Americans Wary of Privacy of Online Medical Information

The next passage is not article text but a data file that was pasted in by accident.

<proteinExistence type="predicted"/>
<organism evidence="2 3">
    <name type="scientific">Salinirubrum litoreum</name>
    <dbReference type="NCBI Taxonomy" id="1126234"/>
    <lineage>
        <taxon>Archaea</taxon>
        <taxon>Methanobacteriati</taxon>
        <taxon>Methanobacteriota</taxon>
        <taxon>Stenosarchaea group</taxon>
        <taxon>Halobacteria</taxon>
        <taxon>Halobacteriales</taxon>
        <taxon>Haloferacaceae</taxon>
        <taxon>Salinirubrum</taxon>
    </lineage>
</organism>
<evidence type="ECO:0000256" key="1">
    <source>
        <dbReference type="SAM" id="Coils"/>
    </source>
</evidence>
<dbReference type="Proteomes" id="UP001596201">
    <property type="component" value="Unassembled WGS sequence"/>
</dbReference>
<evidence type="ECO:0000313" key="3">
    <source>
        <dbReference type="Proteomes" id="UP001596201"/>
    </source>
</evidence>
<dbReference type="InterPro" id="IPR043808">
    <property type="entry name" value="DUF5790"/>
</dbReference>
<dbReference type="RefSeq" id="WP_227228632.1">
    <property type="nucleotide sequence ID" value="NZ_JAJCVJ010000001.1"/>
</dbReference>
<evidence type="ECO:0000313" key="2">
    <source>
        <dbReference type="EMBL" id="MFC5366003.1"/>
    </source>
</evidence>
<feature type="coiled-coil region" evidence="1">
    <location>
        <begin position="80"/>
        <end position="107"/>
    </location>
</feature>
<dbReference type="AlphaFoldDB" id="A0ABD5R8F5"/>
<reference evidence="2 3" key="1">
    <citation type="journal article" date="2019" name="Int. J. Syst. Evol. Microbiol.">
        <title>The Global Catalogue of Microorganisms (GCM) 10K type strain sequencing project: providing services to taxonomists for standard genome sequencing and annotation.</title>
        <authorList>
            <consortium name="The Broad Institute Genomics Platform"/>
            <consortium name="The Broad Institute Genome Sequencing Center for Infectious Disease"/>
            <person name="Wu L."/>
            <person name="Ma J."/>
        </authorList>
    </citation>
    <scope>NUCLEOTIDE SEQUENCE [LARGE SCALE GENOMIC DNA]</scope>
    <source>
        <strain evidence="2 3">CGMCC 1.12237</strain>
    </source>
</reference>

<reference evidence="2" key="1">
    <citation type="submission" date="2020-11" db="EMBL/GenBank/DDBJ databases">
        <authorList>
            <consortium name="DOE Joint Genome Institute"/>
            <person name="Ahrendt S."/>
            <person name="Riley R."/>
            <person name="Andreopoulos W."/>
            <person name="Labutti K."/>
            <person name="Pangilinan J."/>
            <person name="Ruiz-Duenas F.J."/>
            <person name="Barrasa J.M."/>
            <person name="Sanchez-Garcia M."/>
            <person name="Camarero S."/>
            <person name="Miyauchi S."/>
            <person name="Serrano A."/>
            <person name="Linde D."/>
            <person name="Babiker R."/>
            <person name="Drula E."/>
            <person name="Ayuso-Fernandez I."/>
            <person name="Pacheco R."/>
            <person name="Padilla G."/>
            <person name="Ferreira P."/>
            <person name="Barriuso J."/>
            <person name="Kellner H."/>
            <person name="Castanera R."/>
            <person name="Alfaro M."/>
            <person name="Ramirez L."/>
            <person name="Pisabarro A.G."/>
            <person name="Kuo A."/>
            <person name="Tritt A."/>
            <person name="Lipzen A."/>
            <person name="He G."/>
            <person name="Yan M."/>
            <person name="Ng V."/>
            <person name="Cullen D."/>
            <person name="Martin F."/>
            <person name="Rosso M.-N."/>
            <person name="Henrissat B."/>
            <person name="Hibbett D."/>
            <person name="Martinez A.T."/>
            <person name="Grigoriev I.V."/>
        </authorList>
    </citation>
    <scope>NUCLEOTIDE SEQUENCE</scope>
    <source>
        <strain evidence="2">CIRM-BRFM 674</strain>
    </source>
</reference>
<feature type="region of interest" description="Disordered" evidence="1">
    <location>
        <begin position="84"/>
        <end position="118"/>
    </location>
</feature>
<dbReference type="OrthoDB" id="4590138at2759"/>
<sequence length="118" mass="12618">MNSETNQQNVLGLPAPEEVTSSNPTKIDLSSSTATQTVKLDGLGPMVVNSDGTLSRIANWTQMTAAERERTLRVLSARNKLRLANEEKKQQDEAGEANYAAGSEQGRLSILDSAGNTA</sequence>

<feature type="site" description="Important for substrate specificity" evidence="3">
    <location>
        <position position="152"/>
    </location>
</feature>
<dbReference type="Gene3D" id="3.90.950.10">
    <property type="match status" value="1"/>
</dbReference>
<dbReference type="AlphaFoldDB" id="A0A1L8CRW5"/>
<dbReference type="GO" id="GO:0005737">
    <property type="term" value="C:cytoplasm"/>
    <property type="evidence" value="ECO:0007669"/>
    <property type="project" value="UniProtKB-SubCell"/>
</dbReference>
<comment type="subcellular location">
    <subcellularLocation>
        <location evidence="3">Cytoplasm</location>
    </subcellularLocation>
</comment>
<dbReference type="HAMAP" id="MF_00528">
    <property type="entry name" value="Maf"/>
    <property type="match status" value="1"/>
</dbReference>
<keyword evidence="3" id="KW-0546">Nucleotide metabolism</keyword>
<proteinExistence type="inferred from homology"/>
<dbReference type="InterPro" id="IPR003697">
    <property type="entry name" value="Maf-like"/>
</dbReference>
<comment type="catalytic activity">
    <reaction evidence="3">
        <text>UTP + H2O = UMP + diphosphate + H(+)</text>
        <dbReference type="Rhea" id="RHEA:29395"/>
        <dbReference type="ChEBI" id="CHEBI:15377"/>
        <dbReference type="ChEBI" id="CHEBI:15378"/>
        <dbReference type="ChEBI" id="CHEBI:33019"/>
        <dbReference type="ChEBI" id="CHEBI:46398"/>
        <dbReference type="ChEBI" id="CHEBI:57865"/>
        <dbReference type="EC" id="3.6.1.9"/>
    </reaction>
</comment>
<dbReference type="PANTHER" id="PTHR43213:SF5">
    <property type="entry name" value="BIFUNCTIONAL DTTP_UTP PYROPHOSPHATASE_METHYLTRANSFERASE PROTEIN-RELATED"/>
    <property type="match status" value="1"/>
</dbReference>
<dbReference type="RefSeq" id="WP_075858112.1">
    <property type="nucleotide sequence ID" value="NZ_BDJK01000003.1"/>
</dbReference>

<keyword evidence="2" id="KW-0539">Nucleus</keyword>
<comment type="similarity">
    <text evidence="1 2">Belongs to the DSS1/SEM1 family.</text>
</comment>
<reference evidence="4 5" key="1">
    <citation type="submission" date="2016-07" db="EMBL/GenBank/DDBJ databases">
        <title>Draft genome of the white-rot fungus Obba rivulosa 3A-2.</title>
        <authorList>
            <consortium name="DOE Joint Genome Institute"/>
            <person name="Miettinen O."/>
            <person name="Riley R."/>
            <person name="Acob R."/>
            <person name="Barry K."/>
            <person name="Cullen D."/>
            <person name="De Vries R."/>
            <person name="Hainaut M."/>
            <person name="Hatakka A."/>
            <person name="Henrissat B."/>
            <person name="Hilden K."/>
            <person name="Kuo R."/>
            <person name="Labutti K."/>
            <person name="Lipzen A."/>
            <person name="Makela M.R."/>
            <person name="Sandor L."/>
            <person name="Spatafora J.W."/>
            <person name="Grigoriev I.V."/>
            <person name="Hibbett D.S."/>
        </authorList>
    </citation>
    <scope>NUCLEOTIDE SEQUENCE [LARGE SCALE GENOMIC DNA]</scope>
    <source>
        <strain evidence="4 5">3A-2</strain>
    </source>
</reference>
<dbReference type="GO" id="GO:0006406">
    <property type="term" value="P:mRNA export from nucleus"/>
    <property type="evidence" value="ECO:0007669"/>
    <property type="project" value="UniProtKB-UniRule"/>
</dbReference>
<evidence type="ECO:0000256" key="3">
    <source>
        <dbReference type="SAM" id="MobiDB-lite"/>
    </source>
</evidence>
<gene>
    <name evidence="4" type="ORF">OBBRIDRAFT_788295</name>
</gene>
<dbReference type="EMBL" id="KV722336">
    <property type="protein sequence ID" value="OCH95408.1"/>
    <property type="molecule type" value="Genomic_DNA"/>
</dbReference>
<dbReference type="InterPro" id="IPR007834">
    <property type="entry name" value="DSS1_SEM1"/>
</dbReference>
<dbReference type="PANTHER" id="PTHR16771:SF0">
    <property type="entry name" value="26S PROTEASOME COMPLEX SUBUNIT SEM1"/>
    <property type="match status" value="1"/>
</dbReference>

Americans possess an "overwhelming distrust" of the Internet as a storage place for their medical information, Reuters Health reports. According to a new Gallup poll commissioned by the MedicAlert Foundation, almost 90% of participants said that, in general, the confidentiality of their personal health information was important, and almost 85% said they were "concerned" that this information could be given to others without their consent. Furthermore, while almost all respondents said they trusted their physicians to guard the privacy and security of their medical data, 88% said they "would not trust a Web site to protect this information." MedicAlert President Tanya Glazebrook said, "People still consider their medical information to be the most private information they have. [They] will give a credit card number on the Internet, but their medical information is still very private and they're afraid to give that out. There's a fear that this information can be used against you in a number of different ways." Glazebrook cited recent incidents in which personal information has been sold or shared by Web sites as one reason for individuals' wariness of online privacy. "People are paying a lot more attention than we thought to what's happening with privacy on the Internet. They're aware of the incidents on the Web where companies have promised not to divulge information and then broken those promises, so they're just not ready to trust when someone says this about their medical information," she continued. "We really do need to consider the opinion of consumers when we talk about privacy and confidentiality issues -- perhaps much more than we have been. People are not at all comfortable with existing ways of protecting personal information," she concluded (Wingate, Reuters Health, 11/24).This is part of the California Healthline Daily Edition, a summary of health policy coverage from major news organizations. Sign up for an email subscription.